Larry Fisher
Larry Fisher

The Cienega Creek watershed is a special place, lying south of I-10 in the valley between the Santa Rita and Whetstone mountains.  It stretches southward from the Rincon Mountains to the rolling grasslands and woodlands of the Canelo Hills, making the watershed a major biodiversity corridor between our Sonoran Desert and Mexico’s Chihuahuan Desert.

The watershed is a mixture of federal, state and private lands.  Fractured ownership can lead to watershed degradation, even destruction. Cienega Creek, the core feature of the watershed, is protected by Las Cienegas National Conservation Area (70 square miles).

But state land, a major ownership, is to be sold to earn money for Arizona. Without careful planning and stewardship, state land sales can open the lands to development and degradation of both creek and watershed.

Mining in the Santa Rita Mountains (such as Rosemont) can dry up the watershed and pollute groundwater essential for Cienega Creek.  Private land uses closer to I-10, unless carefully managed, pose similar threats to the watershed and its special biodiversity.

How can the Cienega Creek Watershed be sustainable into the future, given the pressures on it?  How can essential water flows be sustained for the watershed?  What stewardship must be done by the State Lands Commission, mining interests and private development?  What sustainability principles and techniques apply?  How can different “parties of interest” come together for common good?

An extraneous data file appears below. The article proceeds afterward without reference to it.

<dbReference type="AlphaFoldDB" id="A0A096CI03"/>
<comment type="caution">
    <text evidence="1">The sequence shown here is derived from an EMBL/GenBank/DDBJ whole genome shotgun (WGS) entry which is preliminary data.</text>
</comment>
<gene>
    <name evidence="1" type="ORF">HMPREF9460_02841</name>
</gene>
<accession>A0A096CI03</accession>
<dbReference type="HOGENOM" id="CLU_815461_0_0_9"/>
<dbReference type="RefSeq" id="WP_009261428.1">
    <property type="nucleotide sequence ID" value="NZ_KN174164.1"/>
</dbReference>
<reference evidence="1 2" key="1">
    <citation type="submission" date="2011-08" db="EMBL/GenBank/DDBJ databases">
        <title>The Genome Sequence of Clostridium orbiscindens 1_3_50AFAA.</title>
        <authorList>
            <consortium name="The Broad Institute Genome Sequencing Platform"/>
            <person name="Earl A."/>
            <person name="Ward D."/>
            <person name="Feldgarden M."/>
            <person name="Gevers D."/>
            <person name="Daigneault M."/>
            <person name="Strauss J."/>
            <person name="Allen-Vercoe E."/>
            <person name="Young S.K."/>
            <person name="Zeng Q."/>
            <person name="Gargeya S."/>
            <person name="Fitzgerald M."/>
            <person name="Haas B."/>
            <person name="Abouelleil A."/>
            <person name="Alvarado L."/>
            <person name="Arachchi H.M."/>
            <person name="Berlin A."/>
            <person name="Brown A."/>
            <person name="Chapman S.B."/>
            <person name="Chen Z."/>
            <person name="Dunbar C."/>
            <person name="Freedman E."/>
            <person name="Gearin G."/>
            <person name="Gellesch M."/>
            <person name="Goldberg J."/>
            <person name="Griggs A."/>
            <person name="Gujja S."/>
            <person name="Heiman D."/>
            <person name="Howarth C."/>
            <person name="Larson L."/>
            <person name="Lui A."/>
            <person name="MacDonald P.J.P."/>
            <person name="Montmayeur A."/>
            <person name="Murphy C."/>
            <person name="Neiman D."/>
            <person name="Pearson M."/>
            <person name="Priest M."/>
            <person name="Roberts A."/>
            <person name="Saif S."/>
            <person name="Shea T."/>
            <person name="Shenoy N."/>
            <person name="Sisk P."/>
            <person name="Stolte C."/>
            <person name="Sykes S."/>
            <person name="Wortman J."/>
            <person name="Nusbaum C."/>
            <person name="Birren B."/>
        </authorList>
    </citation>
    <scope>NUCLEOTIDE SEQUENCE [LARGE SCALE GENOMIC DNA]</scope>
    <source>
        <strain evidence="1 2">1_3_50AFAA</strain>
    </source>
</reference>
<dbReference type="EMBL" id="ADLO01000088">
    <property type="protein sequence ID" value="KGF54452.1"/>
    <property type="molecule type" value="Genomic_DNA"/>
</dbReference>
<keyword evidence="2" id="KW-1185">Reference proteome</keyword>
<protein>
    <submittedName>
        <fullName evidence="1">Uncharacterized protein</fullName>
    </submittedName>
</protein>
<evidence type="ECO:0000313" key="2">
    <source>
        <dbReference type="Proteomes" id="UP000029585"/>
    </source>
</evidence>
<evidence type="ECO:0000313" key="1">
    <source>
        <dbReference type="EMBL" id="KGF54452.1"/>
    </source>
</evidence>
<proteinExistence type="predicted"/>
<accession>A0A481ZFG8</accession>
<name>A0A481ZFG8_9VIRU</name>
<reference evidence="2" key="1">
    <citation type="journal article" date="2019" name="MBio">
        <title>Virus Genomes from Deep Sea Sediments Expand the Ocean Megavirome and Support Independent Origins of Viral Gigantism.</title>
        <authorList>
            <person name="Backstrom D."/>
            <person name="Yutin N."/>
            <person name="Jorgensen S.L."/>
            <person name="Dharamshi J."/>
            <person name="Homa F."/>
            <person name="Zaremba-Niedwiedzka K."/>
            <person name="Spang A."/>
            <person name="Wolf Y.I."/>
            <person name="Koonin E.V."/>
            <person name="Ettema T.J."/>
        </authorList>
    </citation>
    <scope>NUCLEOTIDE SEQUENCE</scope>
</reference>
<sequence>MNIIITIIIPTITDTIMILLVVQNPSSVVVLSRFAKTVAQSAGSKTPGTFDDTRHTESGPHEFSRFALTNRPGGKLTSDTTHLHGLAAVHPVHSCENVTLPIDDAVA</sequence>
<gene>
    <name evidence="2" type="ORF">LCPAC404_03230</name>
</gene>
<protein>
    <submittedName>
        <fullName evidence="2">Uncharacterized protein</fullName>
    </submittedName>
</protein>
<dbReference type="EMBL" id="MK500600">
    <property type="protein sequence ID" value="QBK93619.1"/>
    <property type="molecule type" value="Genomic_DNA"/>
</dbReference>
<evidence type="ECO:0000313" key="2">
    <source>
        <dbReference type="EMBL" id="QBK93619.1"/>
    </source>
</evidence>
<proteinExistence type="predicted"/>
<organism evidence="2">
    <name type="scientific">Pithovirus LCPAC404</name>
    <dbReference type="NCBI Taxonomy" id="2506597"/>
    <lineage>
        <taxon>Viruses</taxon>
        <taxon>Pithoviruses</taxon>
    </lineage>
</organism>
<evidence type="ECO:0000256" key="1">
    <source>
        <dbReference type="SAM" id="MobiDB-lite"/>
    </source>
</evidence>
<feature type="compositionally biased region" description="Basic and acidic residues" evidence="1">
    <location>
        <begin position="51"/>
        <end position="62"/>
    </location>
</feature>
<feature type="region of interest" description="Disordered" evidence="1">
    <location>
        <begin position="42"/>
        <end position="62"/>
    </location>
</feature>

The watershed is featured in the fourth Water Sustainability Seminar at the Arizona Senior Academy on Wednesday (April 16) from 2:30 to 4:30 p.m. Presentations and discussion will tackle the challenges.  The seminar features presentations by leadership of the Cienega Watershed Partnership, a volunteer organization committed to preserving the watershed and garnering stewardship for it.  Larry Fisher, a member of the partnership and a research professor in the UA School of Natural Resources and the Environment, is organizing the event. The presenters are experts from agencies and organizations with responsibilities in the watershed.

Submitted by Ted Hullar, Academy Village Volunteer

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Cienega Creek Watershed: Sustainable or Threatened?: April 2014